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Solar Power Battle Puts Hawaii at Forefront of Worldwide Changes

hawaii-solarAllan Akamine has looked all around the winding, palm tree-lined cul-de-sacs of his suburban neighborhood in Mililani here on Oahu and, with an equal mix of frustration and bemusement, seen roof after roof bearing solar panels.

Mr. Akamine, 61, a manager for a cable company, has wanted nothing more than to lower his $600 to $700 monthly electric bill with a solar system of his own. But for 18 months or so, the state’s biggest utility barred him and thousands of other customers from getting one, citing concerns that power generated by rooftop systems was overwhelming its ability to handle it.

Only under strict orders from state energy officials did the utility, the Hawaiian Electric Company, recently rush to approve the lengthy backlog of solar applications, including Mr. Akamine’s.

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solar neighborhood

Solar Installations Are Performing Even Better than Promised

solar neighborhoodSolar is looking pretty resilient, according to research from the National Renewable Energy Lab. Now it’s time for international standardization to accelerate and protect investment and performance.

Crunching data from almost 50,000 PV systems pumping out 1.7 gigawatts from 2009 to 2012 — the infamous year of Hurricane Sandy — NREL’s report Reliability and Geographic Trends of 50,000 Photovoltaic Systems in the USA found that 85 percent of them performed 10 percent better than expected. The briefer version? Not even extreme weather events from America’s fearsomely changing climates can make solar panels seem like a dumb investment.

“Worldwide, trillions of dollars of capital are available for investing in photovoltaic systems, but technological and performance risks, among other barriers, remain limiting factors to investment in the PV asset class,” NREL’s study explained — during a market noticeably decoupling from fossil fuels. “Bankable PV that inspires investors’ confidence,” it added (using a three-legged stool as a symbol), requires internationally “consistent manufacturing, durable design, and system verification,” as well trackable durability and reliability in the field. No matter the superstorm.

In that respect, solar is a top performer in the field and the portfolio. NREL’s study found 90 percent of “normal” solar installations unaffected by lightning strikes, hail and wind storms, and even globally warmed events like Hurricane Sandy, still managed to outperform expectation. Divided by regional climates, solar systems in the desert Southwest and hot and humid Southeast United States slightly degraded over time, but of course that’s what usual happens to anything, like inverters, that soak up sun all day in the hottest parts of the nation. Similarly, so-called snowpocalypses like Sandy, blamed for a slim margin of underperforming systems studied by the NREL, can chill solar power down for a spell. But barely, and since underperforming modules comprised about 0.1 percent of all data, maybe not really.

“Considerable uncertainty exists due to the nature of the data,” the NREL concluded. “However, the loss in production is more likely to be associated with subsequent grid outages than with PV system damage.”

What needs to come next for solar to grow even more powerful are international standards and agreements.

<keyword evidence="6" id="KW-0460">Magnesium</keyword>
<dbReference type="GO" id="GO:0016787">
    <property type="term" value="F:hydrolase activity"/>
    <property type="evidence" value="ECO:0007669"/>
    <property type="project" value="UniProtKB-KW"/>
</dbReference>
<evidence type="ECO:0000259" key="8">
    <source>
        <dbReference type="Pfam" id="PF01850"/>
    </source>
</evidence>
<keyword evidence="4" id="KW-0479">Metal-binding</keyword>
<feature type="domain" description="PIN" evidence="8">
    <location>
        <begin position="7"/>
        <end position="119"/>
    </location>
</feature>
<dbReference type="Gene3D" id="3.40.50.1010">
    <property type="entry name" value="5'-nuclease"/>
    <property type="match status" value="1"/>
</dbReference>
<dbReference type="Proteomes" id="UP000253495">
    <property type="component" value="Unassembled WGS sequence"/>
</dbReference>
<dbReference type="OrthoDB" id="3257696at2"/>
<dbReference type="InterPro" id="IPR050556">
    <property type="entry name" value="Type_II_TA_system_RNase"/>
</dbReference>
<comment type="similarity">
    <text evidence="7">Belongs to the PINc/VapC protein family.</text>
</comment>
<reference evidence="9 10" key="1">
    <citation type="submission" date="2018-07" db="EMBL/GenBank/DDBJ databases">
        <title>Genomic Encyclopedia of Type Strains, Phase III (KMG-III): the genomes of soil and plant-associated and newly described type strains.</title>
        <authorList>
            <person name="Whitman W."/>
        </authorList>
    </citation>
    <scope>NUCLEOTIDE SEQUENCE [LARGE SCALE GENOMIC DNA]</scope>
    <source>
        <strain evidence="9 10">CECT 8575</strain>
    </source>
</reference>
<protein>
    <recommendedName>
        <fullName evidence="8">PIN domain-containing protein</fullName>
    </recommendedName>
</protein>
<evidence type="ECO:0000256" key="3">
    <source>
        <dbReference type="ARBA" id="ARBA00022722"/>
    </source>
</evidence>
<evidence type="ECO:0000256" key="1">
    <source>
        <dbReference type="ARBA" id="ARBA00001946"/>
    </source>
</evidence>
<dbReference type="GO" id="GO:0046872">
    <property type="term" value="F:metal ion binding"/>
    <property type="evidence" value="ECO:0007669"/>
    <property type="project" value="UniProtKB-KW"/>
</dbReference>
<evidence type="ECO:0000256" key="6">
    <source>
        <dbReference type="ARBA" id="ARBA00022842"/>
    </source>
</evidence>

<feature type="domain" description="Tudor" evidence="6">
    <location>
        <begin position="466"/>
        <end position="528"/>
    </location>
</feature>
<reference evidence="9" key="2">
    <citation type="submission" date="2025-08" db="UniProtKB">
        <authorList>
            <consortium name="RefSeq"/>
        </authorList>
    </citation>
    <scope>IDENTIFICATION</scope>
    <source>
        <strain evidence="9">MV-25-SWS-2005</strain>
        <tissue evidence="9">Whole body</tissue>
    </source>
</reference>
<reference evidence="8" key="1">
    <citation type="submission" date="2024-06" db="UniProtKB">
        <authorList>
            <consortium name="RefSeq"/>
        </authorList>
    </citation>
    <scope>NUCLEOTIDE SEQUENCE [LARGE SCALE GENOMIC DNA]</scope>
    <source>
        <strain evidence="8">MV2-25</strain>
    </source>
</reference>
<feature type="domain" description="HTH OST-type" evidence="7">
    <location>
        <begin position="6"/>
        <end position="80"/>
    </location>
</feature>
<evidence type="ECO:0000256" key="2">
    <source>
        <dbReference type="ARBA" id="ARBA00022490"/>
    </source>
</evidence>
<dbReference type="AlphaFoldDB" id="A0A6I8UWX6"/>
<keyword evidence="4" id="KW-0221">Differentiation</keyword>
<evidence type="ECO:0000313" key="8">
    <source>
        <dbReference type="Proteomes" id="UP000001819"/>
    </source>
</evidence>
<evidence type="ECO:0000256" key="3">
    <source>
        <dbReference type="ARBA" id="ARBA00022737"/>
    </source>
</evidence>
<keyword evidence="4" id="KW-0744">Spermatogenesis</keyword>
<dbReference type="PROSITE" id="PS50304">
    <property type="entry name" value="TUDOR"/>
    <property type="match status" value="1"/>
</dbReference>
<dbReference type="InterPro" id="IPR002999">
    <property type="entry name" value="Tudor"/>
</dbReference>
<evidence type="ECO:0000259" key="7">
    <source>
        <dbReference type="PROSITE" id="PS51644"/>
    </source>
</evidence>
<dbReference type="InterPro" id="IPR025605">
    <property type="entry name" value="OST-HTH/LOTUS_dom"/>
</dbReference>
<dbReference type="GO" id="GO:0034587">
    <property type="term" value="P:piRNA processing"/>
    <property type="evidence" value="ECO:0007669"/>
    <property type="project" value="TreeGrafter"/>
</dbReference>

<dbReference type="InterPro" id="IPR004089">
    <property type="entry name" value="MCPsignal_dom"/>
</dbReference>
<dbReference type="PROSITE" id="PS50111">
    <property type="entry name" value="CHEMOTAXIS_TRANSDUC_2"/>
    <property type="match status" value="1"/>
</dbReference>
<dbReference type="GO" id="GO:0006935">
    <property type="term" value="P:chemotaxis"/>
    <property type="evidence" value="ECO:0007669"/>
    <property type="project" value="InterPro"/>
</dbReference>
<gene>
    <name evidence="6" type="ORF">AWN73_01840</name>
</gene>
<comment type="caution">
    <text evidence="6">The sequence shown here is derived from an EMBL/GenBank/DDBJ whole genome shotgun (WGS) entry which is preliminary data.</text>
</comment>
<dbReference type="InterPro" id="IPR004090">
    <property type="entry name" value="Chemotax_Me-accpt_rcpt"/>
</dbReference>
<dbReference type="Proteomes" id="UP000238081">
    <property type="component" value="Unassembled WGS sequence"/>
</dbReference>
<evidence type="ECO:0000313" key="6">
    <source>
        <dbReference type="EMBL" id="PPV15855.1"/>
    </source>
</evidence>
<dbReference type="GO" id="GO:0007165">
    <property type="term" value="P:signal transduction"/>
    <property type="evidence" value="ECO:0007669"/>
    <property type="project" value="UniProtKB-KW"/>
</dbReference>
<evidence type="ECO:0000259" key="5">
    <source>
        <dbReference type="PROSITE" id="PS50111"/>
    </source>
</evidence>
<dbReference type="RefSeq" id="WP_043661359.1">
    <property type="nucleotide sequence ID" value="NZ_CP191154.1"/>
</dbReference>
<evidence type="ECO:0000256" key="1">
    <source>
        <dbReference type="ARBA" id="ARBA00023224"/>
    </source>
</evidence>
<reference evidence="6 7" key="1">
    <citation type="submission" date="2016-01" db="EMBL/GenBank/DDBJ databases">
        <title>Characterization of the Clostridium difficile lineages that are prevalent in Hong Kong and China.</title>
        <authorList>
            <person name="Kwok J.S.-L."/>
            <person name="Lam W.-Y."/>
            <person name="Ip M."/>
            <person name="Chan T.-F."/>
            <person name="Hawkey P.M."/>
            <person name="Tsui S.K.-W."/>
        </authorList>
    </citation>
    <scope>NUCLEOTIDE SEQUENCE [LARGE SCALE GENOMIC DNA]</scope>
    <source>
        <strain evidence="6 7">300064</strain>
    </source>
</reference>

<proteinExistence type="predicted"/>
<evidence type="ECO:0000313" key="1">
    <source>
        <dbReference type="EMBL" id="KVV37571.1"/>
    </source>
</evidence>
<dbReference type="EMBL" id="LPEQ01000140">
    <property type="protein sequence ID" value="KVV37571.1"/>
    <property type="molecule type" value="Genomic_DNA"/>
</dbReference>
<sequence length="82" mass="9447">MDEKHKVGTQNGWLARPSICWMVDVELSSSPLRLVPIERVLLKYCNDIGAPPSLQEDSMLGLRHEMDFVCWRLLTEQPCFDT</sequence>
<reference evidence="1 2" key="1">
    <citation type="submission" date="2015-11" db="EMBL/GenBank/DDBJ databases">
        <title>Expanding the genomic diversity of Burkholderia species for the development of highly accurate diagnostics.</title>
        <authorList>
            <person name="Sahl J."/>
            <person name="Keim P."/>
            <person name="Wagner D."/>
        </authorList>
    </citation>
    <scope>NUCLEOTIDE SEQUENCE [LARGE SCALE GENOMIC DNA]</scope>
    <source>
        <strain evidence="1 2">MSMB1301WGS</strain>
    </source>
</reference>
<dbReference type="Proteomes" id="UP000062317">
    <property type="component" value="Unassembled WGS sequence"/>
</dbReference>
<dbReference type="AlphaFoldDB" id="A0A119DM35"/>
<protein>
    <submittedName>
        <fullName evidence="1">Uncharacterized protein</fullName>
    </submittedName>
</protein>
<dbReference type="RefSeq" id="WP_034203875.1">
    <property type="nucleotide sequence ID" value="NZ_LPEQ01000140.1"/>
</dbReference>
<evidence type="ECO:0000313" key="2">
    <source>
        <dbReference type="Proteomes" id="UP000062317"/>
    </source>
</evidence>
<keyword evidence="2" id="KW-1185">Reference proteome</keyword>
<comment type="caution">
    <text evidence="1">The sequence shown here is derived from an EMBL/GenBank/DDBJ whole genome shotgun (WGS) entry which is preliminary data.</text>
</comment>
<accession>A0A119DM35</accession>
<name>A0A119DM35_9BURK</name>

“With manufacturers feeling pressure to lower prices, it is essential that quality be maintained and assured,” explained research fellow Sarah Kurtz, co-author of NREL’s Updated Proposal for a Guide for Quality Management Systems for PV Manufacturing (PDF). “The[se] new guidelines help to ensure that quality is not compromised for lower priced modules and make it easier for PV customers to assess the expected quality.”

With about $100 billion annual investment in solar on the table, NREL worked with American and international solar manufacturers to arrive at a global quality standard for PV module production for science and profit. The task force’s supplemental requirements for technical specification of testing, manufacturing and mounting — with respect to regional climate (change) — mandate that warranties for solar panels conform to their expected lifetimes, and that manufacturers are able to trace their products through their entire supply chains. The design product and process must consider potential failure modes, while product certification and reliability testing from China’s International Electrotechnical Commission is also a must.

Getting technical about it, these international standards are doubtlessly deemed important by Kurtz’s co-authors, some of whom hail from industry heavyweights like SunPower, Trina and First Solar. But more broadly speaking, streamlining global solar’s technical specifications will nevertheless greatly accelerate what is already a scorching market for Earth’s most resilient form of renewable energy. The more players we get to agree on the rules of the game, the greater the victories over 20th century energy system that is way past due for an upgrade.

 

grid defection

Defecting from the Power Grid? Unlikely, Analysts Say

grid defectionFormer Vice President Al Gore stood before a crowd of renewables investors, analysts and clean energy industry executives and declared the electric power grid in the U.S. as much of a technological dinosaur as landline telephones.

Gore, speaking in New York City at the Bloomberg New Energy Finance Future of Energy Summit, asked those in the crowd to raise their hands if they had gotten rid of their landline telephones in favor of a cell phone. Hands went up all over the room.

“We’re not far off from the day when I can ask you how many of you no longer have a grid connection,” Gore said, referring to the link between a home and the power lines outside.